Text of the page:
Worthy probably isn’t the word one wants to associate with a first-class production of Peter Pan, the enduring musical about that blithe spirit of eternal youth. But NBC — attempting to catch lightning, not to say Tinkerbell, in a bottle again — acquitted itself worthily, earnestly, sometimes ploddingly and, at a few golden moments, magically. If you were prepared to hoot and howl over the casting of Allison Williams in the role immortalized by Mary Martin first on Broadway and then in the NBC telecast that drew 65 million viewers in 1955, well, your snark went unrequited. This was a much better production than last year’s Sound Of Music Live!
The Girls co-star was graceful, game, limber and in lovely voice through all three hours of the show, even if it wasn’t until nearly the end, when Peter sang to Wendy the haunting “When I Went Home,” that her ungrownup boy welled with human feeling and truly tugged at the heartstrings.
Don’t recognize the song title? That’s because “When I Went Home” was cut during the San Francisco tryout before the show came to Broadway in 1954. Written by the original team of Mark “Moose” Charlap (shockingly misidentified in the opening credits as “Maurice Charlap”) and Carolyn Leigh, the song gives Peter the back-story the show otherwise lacked, about his return home as a baby only to find he’d quickly been replaced: “You must expect to be forgotten,” he sings to Wendy, “when you’ve gone away.” It’s a keeper.
The broadcast, produced by Neil Meron and Craig Zadan and staged by Rob Ashford, added a couple of other songs by composer Jule Styne, who’d replaced Charlap on the road, with new lyrics by Amanda Green, the accomplished songwriter daughter of Adolph Green, who with Betty Comden was Styne’s collaborator on the revised score.
The snarkies were also undoubtedly sharpening their knives over NBC’s attempt at political correctitude by replacing Tiger Lily’s “Ugg-A-Wugg” with something called “True Blood Brothers” and more authentic Native American-style movement. I have no problem with such attempts. But the execution — right down to Alanna Saunders’ “authentic” crimson headdress and the green fringy thingy she was wearing, along with the stoop-and-hora-kicking dancers who seemed to have multihued targets painted on their rear ends — did not send ancient rootsy-connection shivers down my spine.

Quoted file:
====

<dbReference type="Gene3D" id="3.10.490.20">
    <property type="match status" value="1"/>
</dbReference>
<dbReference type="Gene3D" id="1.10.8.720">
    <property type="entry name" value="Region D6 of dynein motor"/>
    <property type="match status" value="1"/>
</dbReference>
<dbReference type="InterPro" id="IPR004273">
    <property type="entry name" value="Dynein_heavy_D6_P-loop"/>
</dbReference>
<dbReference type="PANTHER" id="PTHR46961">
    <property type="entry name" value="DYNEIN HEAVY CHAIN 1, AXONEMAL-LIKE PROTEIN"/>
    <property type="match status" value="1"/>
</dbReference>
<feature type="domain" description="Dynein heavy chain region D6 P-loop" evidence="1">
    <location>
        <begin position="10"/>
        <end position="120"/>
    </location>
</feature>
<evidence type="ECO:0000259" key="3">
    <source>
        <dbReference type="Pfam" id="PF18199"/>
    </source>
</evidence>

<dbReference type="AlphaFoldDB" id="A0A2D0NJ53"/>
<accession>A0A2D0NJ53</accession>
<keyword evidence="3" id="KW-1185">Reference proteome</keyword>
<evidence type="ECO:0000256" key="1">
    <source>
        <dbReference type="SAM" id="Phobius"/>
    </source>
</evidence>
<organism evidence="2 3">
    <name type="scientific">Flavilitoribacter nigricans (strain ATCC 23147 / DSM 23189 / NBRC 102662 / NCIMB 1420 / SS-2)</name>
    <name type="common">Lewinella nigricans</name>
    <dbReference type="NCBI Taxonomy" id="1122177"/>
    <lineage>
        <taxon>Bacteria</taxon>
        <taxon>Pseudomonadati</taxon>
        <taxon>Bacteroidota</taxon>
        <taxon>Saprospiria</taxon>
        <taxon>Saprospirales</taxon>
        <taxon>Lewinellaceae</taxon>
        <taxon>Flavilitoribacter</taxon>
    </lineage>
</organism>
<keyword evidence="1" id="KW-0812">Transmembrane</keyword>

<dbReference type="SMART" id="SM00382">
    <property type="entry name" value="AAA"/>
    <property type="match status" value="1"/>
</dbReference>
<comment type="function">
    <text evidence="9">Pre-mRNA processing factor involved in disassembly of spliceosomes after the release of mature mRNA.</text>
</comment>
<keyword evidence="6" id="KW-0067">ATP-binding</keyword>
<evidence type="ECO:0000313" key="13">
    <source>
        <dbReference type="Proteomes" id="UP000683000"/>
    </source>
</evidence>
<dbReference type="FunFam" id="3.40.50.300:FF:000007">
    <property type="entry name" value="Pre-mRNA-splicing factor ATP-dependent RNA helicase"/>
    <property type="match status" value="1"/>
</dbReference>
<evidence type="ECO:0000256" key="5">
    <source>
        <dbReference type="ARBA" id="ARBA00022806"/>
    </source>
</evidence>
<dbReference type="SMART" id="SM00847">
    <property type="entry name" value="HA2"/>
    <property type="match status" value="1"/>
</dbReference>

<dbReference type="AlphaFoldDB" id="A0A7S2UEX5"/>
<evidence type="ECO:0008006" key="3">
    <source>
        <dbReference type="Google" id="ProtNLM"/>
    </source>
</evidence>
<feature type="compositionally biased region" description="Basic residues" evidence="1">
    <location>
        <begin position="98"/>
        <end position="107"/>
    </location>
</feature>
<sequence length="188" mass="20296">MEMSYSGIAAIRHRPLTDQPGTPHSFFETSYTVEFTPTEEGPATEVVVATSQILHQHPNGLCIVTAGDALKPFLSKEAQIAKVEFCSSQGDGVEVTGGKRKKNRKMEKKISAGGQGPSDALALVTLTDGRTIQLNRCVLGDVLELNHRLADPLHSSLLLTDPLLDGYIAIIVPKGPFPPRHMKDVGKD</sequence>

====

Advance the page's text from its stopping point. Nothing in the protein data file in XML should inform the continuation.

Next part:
However, if millions watched solely for a glimpse of Brian Williams’s daughter playing something other than an empty vessel of contemporary single womanhood, they — we— got more than our money’s worth in two outstanding performances. The first, not unexpectedly, was in the louche Captain Hook of Christopher Walken, who waltzed, tangoed, tarantellaed and, bless him, tapped his way into our hearts like the trouper he is. Call it the rhythm of the ancient mariner. Ferried about in a sedan chair like a Pirate Pasha and treading the actual boards of the Jolly Roger, he was in easy, hilarious, devil-may-care command of every scene he had, and the show dragged noticeably when Hook was otherwise engaged. No one, but no one, can mutter “I’m no elf!” punctuating it with a perfect pout like Christopher Walken.
And give a major welcome to Taylor Louderman, who may be a bit too mature for Wendy but who nonetheless was utterly charming and often quite touching. Kelli O’Hara brought star quality as well to the role of Mrs. Darling. Speaking of too old, most of the Lost Boys appeared to require a good shave at least once a day. The three hours sagged at points, especially given the extremely icky Walmart ads that made it hard to maintain suspension of disbelief (not to mention suspension of flying kids — yes, you could see the wires in the Mary Martin broadcast, too, and the tradition was carried on here by Foy, still the masters of airborne acting).
Otherwise, I have no complaints. Sorry, snarkers. I believe.